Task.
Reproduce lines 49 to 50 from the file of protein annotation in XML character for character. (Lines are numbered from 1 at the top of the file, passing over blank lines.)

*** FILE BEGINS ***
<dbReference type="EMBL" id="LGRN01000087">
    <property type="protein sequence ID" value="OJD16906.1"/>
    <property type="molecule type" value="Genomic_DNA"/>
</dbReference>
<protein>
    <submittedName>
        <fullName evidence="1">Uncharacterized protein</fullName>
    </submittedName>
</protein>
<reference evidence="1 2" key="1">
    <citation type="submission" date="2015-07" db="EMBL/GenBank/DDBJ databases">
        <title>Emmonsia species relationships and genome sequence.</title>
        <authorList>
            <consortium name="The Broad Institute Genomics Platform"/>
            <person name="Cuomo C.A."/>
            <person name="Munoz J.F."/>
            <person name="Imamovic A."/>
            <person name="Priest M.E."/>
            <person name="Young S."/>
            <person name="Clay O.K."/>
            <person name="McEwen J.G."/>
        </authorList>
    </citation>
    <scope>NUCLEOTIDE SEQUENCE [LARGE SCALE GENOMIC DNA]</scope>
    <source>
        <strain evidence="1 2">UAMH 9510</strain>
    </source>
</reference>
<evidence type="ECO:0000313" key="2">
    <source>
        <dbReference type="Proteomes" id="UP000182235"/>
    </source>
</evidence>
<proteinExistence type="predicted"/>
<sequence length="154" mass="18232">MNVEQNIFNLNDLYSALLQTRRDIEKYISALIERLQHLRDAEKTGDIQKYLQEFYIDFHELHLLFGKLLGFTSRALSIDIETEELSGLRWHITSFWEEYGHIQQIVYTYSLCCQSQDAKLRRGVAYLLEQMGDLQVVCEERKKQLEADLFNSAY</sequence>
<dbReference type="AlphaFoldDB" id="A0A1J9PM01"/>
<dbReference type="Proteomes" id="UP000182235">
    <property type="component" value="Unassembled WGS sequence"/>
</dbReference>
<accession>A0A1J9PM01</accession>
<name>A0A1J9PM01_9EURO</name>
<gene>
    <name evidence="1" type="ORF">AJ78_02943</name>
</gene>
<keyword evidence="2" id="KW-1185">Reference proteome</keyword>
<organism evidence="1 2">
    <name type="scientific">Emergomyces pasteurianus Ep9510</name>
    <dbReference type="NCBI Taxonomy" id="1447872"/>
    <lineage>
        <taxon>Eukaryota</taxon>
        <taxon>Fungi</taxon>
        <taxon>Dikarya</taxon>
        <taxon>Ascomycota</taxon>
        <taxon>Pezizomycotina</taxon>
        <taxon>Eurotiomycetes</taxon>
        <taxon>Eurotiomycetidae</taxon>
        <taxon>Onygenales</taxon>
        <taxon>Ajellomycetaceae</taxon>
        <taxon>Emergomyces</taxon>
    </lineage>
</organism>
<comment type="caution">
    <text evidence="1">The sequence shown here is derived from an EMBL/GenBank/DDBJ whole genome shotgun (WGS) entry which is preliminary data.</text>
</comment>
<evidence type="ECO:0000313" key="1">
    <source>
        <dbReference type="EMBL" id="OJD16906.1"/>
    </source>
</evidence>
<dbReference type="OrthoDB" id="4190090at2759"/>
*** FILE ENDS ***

    <lineage>
        <taxon>Eukaryota</taxon>